Filed under: concerts, women composers. Tagged as: diversity, Julia Perry, Michigan Philharmonic, Nan Washburn.
It’s been a rough week. But I’m glad to know that we can take solace in music to reflect, regroup, be reminded of the value of diversity in the world around us, and move forward. Lucky for us, there is a great opportunity to do just that this weekend!
On Saturday, November 12 the Michigan Philharmonic, under the direction of Nan Washburn, will be performing Julia Perry‘s Short Piece for Orchestra. The work, which was first premiered by the New York Philharmonic in 1965 is rarely heard, and shouldn’t be missed!
Perry was one of the first African American composers to gain acclaim – and establish a career in composition. Her music was largely neoclassical, but also included experimentation with dissonances.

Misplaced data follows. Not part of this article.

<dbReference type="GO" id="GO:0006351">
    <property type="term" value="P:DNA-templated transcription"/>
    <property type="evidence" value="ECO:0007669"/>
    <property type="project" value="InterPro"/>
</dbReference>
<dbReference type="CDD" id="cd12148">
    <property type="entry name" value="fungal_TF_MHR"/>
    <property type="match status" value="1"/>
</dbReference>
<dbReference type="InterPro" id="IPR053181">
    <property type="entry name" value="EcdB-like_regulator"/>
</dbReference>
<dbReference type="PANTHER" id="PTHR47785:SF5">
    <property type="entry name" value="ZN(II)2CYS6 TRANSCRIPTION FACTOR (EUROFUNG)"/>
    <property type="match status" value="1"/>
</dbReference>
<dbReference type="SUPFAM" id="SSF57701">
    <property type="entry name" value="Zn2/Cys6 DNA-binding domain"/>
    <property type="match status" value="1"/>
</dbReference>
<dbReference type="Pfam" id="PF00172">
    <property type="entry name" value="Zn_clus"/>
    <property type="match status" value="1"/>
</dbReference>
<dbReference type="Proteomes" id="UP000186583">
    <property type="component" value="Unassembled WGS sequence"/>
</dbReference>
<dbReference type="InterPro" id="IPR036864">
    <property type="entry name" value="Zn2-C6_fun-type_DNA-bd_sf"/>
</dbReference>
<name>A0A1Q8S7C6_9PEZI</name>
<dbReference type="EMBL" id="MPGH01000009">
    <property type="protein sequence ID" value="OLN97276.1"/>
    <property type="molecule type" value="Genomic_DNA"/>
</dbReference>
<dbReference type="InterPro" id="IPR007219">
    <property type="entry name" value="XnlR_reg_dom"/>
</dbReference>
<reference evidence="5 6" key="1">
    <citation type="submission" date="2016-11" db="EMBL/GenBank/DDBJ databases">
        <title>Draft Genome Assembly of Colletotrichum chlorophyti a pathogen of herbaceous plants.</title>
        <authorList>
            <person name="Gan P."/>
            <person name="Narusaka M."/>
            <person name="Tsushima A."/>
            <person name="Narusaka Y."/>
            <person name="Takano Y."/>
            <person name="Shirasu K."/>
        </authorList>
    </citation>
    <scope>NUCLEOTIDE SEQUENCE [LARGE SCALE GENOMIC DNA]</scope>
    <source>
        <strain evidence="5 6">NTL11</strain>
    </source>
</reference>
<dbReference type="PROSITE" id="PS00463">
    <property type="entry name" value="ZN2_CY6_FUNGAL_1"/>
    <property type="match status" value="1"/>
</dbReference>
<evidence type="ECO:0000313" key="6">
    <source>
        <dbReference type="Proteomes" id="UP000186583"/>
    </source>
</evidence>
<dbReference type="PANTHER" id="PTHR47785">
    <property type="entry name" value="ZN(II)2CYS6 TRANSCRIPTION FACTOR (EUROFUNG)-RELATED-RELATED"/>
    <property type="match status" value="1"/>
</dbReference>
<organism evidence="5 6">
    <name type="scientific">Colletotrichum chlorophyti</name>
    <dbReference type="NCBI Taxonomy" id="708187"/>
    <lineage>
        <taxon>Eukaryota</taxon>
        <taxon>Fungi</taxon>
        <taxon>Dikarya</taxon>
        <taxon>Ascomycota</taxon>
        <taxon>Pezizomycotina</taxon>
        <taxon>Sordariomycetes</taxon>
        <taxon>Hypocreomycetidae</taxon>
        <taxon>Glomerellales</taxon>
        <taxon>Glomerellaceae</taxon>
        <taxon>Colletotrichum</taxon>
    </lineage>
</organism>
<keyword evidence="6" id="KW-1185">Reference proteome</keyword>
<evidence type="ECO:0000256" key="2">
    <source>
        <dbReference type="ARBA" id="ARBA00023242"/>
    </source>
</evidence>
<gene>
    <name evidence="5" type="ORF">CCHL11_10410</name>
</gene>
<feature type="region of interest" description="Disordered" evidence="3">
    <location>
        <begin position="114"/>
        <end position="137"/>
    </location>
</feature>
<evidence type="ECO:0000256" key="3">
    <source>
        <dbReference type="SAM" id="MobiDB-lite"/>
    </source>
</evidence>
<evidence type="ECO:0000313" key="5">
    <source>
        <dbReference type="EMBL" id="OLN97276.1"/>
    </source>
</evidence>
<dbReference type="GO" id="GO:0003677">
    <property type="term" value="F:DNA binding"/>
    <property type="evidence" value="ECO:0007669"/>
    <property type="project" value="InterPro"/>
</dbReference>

She won two Guggenheim fellowships and studied with Nadia Boulanger (who, reportedly, felt that she didn’t need further instruction). Her works, which ranged from chamber pieces to twelve symphonies, were performed but not recorded during her lifetime.
After suffering a stroke in 1971 Perry, determined to continue with her work, taught herself how to write with her left hand. She died in 1979 at the age of 55. We can only imagine what other works she may have completed in later years.
Information and tickets for tomorrow’s concert can be found here. If you can’t make it to Michigan, have a listen below: